Category Archives: classic animation

Toby the Pup: Lost Cartoons Still Lost

tobybluWhile a release of any pre-code sound animation should be worth celebrating, Toby the Pup from Ray Pointer’s Inkwell Images should be approached with caution.

The basic background: these are cartoons made in 1930-31 by the three-way partnership of animators Dick Huemer, Sid Marcus (whom Huemer credited with creating Toby, despite what this release implies), and Art Davis for producer Charles Mintz and distributed by RKO. The series was a failure and ended after twelve cartoons, all of which are considered “lost.”

Four of them resurfaced in modern times by way of 35mm French release prints from Lobster Films and Serge Bromberg (not “Bomberg” as the release’s credits have it), and that’s mostly what’s included here; Circus Time is from UCLA Film & Television Archive (not “UCLA & Television Archives”, as seen, again, in the credits). Other Toby cartoons have been found, though I’m not at liberty to say how many (mainly because I’m not sure myself).

It should be telling that three errors seen on the Inkwell release needed to be corrected right off the bat, but even historical inaccuracies and embarrassing typos can be forgiven if the films’ presentation is satisfactory. Such is not the case, by a long shot.

As someone who does film restoration on a daily basis, I sympathize with those who have to work with a meager budget on material that has suffered to this degree. Bearing in mind the Toby cartoons’ history, raw transfers would’ve been just fine. Sadly, as is typical of an Inkwell Images release, Pointer seeks to “improve” the cartoons to the best of his technical abilities, which seem as ancient as the cartoons. Poor title recreations with generic fonts and fake irises pepper the set. Whoever mastered the Blu-Ray (BD-R, not a replicated disc) has no idea how to do so, since the 50 minutes of material is far more compressed than it needs to be, with a botched frame rate to boot (6o fps as opposed to the correct 24fps). The accompanying DVD-R actually looks far better.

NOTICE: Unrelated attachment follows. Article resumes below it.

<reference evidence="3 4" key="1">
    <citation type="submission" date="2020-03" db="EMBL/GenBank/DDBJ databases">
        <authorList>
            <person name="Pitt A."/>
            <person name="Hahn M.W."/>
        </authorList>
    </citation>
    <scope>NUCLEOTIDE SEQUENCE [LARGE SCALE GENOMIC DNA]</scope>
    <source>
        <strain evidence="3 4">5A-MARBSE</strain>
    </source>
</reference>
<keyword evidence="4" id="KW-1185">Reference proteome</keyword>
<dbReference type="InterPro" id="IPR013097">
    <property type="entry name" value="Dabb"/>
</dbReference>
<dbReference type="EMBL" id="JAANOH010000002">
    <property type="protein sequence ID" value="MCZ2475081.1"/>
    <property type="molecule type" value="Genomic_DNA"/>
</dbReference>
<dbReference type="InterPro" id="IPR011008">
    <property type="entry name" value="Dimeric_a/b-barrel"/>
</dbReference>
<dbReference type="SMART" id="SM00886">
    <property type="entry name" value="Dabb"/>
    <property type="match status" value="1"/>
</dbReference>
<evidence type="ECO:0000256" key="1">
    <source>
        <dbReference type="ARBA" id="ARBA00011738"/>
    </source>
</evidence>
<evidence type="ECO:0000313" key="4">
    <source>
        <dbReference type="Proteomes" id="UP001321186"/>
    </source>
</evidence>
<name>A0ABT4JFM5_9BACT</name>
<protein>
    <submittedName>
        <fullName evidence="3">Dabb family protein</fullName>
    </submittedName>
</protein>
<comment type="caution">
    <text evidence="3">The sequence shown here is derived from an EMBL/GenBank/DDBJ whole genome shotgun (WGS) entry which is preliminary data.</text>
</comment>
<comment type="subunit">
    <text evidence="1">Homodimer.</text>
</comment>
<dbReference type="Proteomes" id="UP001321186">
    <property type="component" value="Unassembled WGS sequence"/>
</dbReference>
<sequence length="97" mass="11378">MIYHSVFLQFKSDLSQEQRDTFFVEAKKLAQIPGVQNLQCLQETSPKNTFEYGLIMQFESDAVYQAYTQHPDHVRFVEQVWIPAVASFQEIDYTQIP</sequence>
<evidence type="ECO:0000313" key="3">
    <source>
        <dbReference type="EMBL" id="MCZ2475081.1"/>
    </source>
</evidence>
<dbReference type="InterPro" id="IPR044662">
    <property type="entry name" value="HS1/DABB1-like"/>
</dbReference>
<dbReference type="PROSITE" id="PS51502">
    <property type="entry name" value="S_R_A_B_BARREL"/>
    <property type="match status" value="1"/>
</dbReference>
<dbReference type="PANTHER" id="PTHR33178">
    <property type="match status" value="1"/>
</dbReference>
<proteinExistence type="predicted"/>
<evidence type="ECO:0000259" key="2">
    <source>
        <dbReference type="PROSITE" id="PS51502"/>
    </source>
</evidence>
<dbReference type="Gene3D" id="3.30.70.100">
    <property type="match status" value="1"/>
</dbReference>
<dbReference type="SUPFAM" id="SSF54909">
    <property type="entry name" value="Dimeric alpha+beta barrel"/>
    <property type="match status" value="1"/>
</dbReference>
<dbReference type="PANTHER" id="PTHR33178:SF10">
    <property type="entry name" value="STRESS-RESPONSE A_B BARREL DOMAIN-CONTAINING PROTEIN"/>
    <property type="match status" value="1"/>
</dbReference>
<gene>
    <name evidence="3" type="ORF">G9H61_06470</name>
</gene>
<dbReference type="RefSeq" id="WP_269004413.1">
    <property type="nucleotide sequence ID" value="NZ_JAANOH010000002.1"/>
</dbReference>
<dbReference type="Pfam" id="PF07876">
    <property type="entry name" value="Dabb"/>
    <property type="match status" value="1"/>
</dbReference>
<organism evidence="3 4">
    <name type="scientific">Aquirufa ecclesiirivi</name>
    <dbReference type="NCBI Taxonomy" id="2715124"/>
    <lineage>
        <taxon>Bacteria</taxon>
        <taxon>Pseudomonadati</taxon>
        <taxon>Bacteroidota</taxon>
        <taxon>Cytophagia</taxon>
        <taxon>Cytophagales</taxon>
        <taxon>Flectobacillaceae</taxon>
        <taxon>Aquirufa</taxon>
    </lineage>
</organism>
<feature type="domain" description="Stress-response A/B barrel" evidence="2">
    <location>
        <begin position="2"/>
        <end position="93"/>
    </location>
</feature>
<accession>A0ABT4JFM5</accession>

TOP: The Milkman as seen on the Inkwell Images release. BOTTOM: As seen on Cartoon Roots.

TOP: The Milkman as seen on the Inkwell Images release.
BOTTOM: As seen on Cartoon Roots.

What’s left of the material that is. Another Inkwell trademark is unnecessary censorship, pointed out in the feature-length audio commentary by Mark Kausler. He kindly alludes that cuts in Circus Time may be some long-dead besotted censor’s work, when in fact these were edits made specifically for this release. Compare the version of The Milkman seen here to the one on Tom Stathes’ Cartoon Roots. It’s over a minute shorter! True, the Stathes release reinstates some previously lost footage (taken from a 16mm print), but the Inkwell release is even missing more than that. The random censorship is a long-standing problem that Pointer has never adequately explained, if an explanation is even possible.

Dig that full 1080p resolution!

Dig that full 1080p resolution!

Unsurprisingly, the sole saving grace of this collection is that 30-minute audio commentary by Mark. It captures any afternoon spent with this animation treasure for those not lucky enough to experience one personally: tons of fascinating insight, little-known history, and laughter. It’s just a shame he had his time wasted.

While the Toby cartoons themselves are as hit-and-miss as the Scrappy cartoons the Huemer-Marcus-Davis did for Columbia, there’s also a wonderful charm and life to them. Halloween in particular matches anything done by the Fleischers at their off-the-wall pre-code peak. They deserve better than Inkwell Images has provided. Fortunately the films and character are public domain (the “trademark” information is erroneous—you can’t trademark a public domain property, especially when you haven’t created any new content with said character), so someone can do a better job in the future with what survives. Let’s hope.

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Welcome Back, from Emery Hawkins, too

I’m not sure what the answer is… Should I keep this site up despite next to never having the motivation to update it? I didn’t hear much when it was gone, but since I have to keep up the costs of maintaining a server for actual paying work, it might as well stay.

Devon Baxter has been doing an enjoyable series of posts at Jerry Beck’s Cartoon Research about animators who moonlighted in comic books, largely under the former animator’s Jim Davis’s shop. Devon’s most recent post highlighted the only known (for now) comic-book work by those beloved animators Irv Spence and Rod Scribner. As the esteemed and vastly underrated Dave Bennett notes in the comments, comic work suited many animators, but for many it was a hassle. He cites Preston Blair’s only known comic story, and Johnny Gent probably didn’t do more than a handful. I can imagine it was a struggle for many to do satisfying work, for there’s a significant difference between drawing for comics and drawing for animation, as the unremarkable Spence and Scribner comics indicate.